Animals age faster than we do. One year for us is the equivalent of several for them, which is why yearly exams are so important. Sometimes your veterinarian may even recommend exams once every six months, depending on the health status of your pet. During your pet’s visit, we may notice a shift in weight, change in appetite, drinking or urinating more than usual; things you as a pet owner may not find abnormal until engaging in a conversation about the issues.
“What all is included in an annual examination?” When a patient comes into our clinic for an annual exam, it may seem like a straightforward procedure, but there are multiple things your Veterinarian is doing that you may not be aware of.
Your pet is given a head to tail examination. They do a thorough exam looking for abnormalities in the eyes, ears, mouth (teeth and gums for signs of dental disease) and nose. They listen to their heart to check heart rate, abnormal rhythms and heart murmurs. They listen to the lungs for any crackling, wheezing or laboured breathing. They palpate the abdomen to feel for any masses. Do you know they can actually feel the kidneys and bladder? They palpate organs for abnormal sizes and changes in shape and texture. During palpation, they are watching your pet to see if they react, and if your pet does, it may be a sign of pain. Animals are strong and stoic and can hide pain very well. They move the limbs to check mobility and crepitation in the joints. Certain breeds are more predisposed to particular medical conditions, so the veterinarian may also discuss what to watch for to help with early detection and discuss any preventive approaches.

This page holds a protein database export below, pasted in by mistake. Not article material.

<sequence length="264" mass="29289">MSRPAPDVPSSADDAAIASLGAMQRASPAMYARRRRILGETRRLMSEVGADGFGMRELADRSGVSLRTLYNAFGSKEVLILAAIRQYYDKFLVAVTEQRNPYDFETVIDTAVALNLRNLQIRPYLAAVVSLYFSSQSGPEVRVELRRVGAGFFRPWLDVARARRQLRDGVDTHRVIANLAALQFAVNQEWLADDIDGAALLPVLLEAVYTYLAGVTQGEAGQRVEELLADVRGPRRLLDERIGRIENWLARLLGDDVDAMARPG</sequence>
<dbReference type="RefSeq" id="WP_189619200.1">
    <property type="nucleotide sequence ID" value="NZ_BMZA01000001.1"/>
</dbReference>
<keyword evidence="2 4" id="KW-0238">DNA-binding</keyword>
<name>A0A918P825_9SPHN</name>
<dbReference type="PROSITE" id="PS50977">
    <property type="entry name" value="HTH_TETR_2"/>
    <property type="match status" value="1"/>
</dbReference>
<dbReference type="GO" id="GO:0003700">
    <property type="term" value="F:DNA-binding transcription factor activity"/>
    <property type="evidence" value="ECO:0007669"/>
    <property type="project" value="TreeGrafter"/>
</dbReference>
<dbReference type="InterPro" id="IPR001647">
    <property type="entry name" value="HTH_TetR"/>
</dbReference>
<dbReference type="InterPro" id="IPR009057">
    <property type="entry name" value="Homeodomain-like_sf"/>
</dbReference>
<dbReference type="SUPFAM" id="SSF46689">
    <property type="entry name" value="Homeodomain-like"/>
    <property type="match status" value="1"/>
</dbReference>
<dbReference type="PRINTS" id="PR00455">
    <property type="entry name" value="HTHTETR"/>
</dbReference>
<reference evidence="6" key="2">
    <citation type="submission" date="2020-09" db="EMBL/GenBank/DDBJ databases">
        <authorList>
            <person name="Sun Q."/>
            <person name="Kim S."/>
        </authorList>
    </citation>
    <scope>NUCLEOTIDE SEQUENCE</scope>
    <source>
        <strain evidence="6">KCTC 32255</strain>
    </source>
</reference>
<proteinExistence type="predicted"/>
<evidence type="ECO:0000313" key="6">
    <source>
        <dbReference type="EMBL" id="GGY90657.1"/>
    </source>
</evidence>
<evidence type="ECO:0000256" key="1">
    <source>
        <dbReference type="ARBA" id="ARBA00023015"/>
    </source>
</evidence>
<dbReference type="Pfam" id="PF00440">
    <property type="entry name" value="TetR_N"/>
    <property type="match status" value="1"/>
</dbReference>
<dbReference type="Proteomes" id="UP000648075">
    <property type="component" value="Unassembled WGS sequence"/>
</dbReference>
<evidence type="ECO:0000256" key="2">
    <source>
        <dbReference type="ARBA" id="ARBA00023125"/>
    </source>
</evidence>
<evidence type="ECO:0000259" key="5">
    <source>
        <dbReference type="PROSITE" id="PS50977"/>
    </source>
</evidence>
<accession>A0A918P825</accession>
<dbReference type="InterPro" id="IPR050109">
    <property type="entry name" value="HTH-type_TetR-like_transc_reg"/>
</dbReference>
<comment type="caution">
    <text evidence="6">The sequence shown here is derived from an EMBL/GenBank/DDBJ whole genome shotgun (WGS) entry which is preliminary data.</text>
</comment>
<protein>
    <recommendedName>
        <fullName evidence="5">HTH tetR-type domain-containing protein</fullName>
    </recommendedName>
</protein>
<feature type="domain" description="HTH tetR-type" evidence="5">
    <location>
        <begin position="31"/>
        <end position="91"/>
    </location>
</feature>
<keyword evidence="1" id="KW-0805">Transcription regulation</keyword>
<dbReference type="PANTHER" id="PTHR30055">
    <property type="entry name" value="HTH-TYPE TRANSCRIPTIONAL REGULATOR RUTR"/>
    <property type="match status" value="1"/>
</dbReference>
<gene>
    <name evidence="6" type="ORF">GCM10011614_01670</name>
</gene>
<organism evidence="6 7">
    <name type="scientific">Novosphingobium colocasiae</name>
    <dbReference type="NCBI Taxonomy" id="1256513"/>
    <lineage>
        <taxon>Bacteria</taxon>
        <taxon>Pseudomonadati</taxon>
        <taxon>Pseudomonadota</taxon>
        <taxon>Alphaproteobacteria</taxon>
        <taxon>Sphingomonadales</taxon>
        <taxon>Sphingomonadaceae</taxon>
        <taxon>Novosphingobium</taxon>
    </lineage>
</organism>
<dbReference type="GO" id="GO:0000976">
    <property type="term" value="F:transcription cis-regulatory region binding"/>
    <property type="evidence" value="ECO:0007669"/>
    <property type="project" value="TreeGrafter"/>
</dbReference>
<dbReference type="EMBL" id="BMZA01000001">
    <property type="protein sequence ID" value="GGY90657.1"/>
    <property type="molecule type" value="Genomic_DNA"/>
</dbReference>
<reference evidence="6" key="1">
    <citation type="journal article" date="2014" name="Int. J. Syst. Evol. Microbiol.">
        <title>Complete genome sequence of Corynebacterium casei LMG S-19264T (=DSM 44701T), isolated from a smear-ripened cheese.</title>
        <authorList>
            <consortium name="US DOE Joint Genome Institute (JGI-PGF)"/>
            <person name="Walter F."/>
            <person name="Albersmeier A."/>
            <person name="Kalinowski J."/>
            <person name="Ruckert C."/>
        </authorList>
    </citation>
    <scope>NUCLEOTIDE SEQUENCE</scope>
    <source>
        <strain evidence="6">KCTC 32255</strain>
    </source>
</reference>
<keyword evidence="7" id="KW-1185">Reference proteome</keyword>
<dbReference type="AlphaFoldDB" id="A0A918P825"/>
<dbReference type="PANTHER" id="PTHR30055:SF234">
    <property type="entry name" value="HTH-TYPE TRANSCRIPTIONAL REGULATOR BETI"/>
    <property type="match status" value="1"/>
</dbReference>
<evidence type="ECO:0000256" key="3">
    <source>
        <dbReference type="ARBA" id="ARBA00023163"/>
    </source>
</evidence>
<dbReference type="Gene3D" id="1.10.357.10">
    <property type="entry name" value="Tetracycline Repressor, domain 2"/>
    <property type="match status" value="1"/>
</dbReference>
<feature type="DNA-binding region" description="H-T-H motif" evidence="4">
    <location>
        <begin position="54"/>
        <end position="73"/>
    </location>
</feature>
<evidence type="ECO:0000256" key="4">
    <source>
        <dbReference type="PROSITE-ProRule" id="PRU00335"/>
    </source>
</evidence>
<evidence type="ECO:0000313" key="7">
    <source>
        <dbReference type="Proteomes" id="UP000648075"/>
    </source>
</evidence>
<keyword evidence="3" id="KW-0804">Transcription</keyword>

To the untrained eye, it can be hard to see what the veterinarian is doing. They do the exam while they are engaging in a conversation with you! They are very experienced in their field, and certain details you provide during this conversation may also help them to ensure everything is going great at home with your pet.
“My pet is young. Why are annual exams important?” Well, annual exams help the doctor. You and your pet build a strong relationship and establish “normals” for your pet, which will be documented in their medical record. If your pet is seen regularly, diagnosing certain illnesses in the future may be easier. Your veterinarian can more easily notice when something is off with your pet as they have watched them grow and know everything about their medical history.
Annual exams also help ensure the patient is current on vaccines and parasite treatments. Veterinarians will also use the opportunity to discuss the importance of yearly fecal testing and any blood work they may need to continue monitoring for infection and disease.
“What if I don’t always see the same Doctor at my clinic?” That’s okay! Our veterinarians review each patient’s file before the appointment to ensure they are up to date on their full medical background.
“Why would I do yearly blood work?” Regular blood work helps determine a normal baseline and helps catch diseases in the early stages. Early detection helps give your veterinarian, you and your pet the necessary assistant information to provide the best outcome if a disease is diagnosed. It also helps determine how long something has been going on. For example, if your pet’s blood work for the past three years was normal, and this year, his red blood cell count is low, we know the change took place in the last 12 months.
If you have any questions or would like to schedule an appointment for your pet, please give us a call at 902.443.4345 and one of our team members will be happy to assist you!
Written by Clayton Park Veterinary Hospital